Prezi: Completely Amazing Non-Linear Presentation Tool

Written on 8:49 PM by Ur English Teacher

Here's my first foray into Prezi. I don't see an embed code option on the site, and I'd like to. Perhaps soon! But never mind that, there's so much there to be happy about, I hardly noticed.

Once again, my colleague Jill Malpass showed me this free Web 2.0 tool that is KILLER for education. It MIGHT be the most amazing thing I've seen this year. Jill made the comment that it was not easy to learn to use, and I agree in part. There are no text-based on-screen directions, though there appears to be a lot of tutorial info, which I ignored. I like to learn by doing, so I dove right in. Once I let go of the expectation that words were going to pop up and tell me what to do, I found the controls to be intuitive and even smart. I think students (Digital Natives) will have a MUCH easier time learning to use this tool than Digital Immigrants. Here's a screencast showing the basics of how to use it as well as what it does for the rest of us:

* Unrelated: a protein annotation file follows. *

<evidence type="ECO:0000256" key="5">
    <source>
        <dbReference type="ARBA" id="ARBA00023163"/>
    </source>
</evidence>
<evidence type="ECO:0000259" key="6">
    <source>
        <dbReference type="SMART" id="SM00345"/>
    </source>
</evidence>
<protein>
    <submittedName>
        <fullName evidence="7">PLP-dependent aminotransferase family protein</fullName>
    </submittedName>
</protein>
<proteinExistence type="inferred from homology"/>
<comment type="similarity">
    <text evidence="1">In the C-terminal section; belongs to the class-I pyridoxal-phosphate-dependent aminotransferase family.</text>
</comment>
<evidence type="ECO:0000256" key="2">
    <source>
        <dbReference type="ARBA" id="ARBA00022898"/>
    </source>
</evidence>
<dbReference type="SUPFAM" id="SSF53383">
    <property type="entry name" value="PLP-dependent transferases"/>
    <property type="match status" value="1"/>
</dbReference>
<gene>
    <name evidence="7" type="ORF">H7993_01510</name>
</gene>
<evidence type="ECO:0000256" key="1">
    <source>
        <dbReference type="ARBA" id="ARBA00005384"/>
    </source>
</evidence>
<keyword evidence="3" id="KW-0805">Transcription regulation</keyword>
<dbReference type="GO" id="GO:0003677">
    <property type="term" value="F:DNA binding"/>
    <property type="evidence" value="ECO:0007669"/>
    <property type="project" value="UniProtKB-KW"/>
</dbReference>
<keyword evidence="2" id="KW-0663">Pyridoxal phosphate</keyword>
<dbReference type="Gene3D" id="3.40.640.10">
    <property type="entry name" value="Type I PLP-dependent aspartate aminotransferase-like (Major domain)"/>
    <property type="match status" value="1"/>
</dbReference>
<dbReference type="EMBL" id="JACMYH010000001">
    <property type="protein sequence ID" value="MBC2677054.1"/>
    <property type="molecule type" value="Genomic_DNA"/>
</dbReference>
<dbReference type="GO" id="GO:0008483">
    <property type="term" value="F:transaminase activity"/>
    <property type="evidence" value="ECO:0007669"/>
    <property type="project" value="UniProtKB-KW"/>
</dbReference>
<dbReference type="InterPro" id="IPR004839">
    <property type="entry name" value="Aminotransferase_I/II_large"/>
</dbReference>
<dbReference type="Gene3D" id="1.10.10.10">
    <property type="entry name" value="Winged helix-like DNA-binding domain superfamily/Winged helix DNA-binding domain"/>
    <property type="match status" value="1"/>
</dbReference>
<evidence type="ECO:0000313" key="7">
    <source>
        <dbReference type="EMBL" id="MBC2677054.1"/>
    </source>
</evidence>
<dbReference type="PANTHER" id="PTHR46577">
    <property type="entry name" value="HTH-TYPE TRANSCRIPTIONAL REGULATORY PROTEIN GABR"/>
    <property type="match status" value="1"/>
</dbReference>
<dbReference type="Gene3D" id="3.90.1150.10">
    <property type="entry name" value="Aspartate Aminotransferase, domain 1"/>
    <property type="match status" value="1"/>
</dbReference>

I'm guessing I don't need to tell you how this is educationally relevant, but just in case you want to hear it anyway, here are some things I'm thinking of . . .